Second, the storage location should not experience major temperature fluctuations; even if you can’t maintain the recommended cool wine storage temperature of about 50-55 degrees Fahrenheit, substantial temperature fluctuation will harm wine more than, say, a steady temperature of around 68 degrees. So, wine storage in most kitchens is out (except in a wine fridge).

Third, the air should be humid, but not so humid that labels will become moist and deteriorate. Finally, avoid direct strong light; sunlight is the worst but even artificial lights can have a negative effect on a wine’s properties. Your storage area doesn’t need to maintain wines at a perfect service temperature: you can accomplish this by refrigerating the wine close to the time you’re ready to open the bottle.

Companies exist, of course, that will build a custom wine cellar in a room in your home, including specialized refrigeration and humidity control. For the budding wine connoisseur, however, nothing so elaborate (or expensive) is required.

Wine refrigerators offer a great option. They come in a variety of price ranges and finishes, built-in or freestanding. Useful features include wooden, as opposed to wire shelving. Wire shelving can often damages labels as you remove bottles. Wine fridge options exist that boast multiple temperature zones as well. Interior lighting will help you decipher labels if you don’t remember where, exactly, you put that special bottle. Beyond that, you do not need a super fancy wine refrigerator. If you want to store white wine and have them available at service temperature, you will probably need a dedicated white wine fridge; ensure that the model you select will reach the desired temperature. Many wine fridges are designed only for red wines, and will perhaps not cool beyond 55 or at most 50 degrees Fahrenheit. If you are collecting and storing wine for any considerable period of time, look for a fridge that stores at least 30 bottles. Models exist for eight and even two bottles, but this is not collecting.

If you want to build a collection of 60 bottles or more, then instead of buying multiple wine fridges (or one huge one), it may be worth converting a space in your home into one appropriate to wine storage. This can be that unused closet underneath the stairs or a space in the basement (as long as it’s not too damp). Ideally find a space that has an outside wall to install a small air conditioner. A fairly small, enclosed space, with no windows is ideal. It can easily be insulated (if it isn’t already) and kept at 55 to 60 degrees. Then install shelving. Avoid the wine shelving kit that have strips of metal held together by wood pieces. This kind of metal shelving, again, tends to destroy labels. Creating a special space in your home dedicated to a growing wine collection will add years of joy to your life.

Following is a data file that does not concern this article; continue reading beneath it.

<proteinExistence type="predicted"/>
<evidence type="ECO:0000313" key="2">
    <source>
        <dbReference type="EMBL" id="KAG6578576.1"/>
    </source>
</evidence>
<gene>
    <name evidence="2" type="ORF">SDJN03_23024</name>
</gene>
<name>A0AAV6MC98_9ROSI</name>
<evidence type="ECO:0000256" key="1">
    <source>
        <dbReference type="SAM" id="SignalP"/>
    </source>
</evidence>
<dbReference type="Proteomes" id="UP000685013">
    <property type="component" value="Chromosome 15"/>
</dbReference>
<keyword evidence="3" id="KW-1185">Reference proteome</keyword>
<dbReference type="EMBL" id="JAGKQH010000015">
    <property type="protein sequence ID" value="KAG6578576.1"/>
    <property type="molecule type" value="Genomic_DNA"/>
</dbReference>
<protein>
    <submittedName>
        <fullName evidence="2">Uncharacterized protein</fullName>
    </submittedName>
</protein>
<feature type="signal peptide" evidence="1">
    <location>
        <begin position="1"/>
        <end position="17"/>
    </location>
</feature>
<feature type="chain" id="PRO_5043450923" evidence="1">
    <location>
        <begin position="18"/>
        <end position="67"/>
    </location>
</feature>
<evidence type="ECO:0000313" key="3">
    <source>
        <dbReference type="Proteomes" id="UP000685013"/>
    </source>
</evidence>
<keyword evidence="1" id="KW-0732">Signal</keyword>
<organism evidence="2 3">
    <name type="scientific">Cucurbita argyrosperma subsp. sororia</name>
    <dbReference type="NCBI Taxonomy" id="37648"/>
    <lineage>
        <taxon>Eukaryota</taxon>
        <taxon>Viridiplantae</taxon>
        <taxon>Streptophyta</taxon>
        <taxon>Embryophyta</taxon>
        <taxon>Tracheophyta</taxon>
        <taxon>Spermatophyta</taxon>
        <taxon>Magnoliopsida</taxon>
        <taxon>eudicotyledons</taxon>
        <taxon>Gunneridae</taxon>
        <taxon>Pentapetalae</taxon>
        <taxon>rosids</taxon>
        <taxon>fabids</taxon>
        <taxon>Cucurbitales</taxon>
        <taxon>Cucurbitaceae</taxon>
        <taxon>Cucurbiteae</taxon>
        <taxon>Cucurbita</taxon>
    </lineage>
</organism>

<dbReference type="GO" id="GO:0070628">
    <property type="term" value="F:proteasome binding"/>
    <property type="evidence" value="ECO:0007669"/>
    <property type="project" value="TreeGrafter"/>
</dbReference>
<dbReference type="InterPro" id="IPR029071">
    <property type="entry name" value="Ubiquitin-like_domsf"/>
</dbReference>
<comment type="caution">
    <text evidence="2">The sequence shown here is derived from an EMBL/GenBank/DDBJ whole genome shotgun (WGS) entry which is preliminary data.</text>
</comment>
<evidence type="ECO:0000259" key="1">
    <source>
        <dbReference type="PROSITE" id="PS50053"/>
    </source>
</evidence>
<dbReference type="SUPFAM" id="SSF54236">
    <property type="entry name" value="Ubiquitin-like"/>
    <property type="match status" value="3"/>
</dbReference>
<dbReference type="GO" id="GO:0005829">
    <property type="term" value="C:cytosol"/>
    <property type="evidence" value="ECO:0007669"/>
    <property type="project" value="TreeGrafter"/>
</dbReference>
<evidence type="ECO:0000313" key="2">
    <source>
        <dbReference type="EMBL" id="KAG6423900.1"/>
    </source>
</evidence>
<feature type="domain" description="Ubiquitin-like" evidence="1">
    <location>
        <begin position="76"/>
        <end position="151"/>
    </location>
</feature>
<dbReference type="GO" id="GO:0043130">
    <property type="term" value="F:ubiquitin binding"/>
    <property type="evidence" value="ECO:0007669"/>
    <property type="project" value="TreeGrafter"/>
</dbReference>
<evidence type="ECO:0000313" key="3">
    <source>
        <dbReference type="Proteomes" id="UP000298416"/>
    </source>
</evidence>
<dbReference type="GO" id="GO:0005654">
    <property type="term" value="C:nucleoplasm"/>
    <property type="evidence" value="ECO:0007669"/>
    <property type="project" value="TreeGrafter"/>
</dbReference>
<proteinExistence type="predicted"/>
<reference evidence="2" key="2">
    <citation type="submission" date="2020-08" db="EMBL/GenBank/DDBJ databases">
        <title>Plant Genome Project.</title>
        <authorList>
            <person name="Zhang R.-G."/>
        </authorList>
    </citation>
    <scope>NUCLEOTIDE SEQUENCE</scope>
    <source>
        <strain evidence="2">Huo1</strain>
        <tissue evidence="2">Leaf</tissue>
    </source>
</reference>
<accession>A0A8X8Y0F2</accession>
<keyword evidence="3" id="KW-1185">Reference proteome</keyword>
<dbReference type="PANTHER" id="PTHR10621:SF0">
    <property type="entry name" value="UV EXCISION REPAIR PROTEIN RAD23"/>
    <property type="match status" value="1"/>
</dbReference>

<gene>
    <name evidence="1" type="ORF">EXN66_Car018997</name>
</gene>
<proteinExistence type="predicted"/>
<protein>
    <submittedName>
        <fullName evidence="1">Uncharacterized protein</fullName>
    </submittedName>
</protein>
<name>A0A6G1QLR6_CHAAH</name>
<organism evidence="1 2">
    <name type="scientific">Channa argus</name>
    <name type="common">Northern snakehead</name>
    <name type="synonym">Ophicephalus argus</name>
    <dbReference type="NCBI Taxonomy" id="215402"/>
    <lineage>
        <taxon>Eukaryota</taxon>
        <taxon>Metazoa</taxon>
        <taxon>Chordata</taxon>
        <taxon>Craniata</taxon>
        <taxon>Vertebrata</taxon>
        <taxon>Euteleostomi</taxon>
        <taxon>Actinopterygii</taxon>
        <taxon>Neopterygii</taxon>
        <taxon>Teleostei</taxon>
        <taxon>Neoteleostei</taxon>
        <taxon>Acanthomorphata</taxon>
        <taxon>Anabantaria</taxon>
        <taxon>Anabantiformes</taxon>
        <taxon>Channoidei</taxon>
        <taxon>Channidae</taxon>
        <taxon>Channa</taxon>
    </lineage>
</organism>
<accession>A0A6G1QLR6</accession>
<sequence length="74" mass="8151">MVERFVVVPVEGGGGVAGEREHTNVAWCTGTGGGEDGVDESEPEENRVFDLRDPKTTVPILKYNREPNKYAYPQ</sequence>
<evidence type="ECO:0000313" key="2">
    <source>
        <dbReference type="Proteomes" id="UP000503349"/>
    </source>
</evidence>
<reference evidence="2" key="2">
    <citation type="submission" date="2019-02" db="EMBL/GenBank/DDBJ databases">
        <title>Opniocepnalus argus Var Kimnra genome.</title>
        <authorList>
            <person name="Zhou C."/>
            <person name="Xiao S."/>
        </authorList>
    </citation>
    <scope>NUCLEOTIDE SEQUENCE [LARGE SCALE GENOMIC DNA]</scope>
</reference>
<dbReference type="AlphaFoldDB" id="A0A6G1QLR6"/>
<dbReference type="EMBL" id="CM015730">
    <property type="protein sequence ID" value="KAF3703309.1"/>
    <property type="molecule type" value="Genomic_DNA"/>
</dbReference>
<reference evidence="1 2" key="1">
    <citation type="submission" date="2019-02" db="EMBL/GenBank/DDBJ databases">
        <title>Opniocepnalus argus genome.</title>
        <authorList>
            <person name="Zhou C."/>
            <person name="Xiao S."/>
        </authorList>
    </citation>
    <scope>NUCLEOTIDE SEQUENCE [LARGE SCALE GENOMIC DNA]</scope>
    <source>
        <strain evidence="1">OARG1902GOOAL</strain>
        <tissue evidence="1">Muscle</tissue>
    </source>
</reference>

Charlie Leary

A member of the Circle of Wine Writers, Charlie Leary has directed restaurant wine programs in the US, Canada, Costa Rica, and France. In the mid 1990s, while earning a PhD from Cornell University, he made artisanal cheeses and counted among the first North Americans inducted into the Guilde International des Fromagers; he later planned, planted, and managed an IGP vineyard in Andalusia.

His book-length guide to worldwide wine education programs (Leary’s Global Wineology) was first published in 2022, in part based on his experience earning numerous wine certifications. His feature articles have appeared in Decanter magazine, Jane Anson’s Inside Bordeaux, JancisRobinson.com, Sommelier Business, Hudin.com, and Tim Atkin MW’s website, among others. He recently consulted for the wine metaverse startup Second Winery and wrote a detailed report on the history of wine sensory analysis for the Wine Scholar Guild. Charlie now lives in Panama, where he offers wine classes, and is writing a book on the philosopher Montesquieu as an eighteenth century winegrower. IG: @bacopty